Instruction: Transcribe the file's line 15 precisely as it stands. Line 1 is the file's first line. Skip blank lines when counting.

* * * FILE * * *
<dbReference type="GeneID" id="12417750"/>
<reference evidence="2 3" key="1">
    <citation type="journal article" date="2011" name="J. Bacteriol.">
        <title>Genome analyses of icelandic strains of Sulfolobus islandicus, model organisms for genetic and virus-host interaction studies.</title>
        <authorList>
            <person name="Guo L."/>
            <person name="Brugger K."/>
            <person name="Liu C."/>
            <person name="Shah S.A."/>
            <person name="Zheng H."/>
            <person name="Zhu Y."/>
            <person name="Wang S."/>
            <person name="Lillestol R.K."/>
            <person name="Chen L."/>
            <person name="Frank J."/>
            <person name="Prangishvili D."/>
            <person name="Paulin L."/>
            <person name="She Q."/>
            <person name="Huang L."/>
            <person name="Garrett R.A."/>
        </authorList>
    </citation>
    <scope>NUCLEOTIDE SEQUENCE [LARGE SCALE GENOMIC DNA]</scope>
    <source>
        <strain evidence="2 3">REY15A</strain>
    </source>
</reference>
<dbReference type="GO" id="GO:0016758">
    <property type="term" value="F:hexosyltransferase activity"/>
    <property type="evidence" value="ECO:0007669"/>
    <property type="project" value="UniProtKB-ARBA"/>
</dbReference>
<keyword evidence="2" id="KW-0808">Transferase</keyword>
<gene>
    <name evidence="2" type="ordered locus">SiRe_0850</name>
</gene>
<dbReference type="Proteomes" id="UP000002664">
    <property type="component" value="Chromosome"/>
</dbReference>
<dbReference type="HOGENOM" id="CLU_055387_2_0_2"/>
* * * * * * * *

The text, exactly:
            <person name="Frank J."/>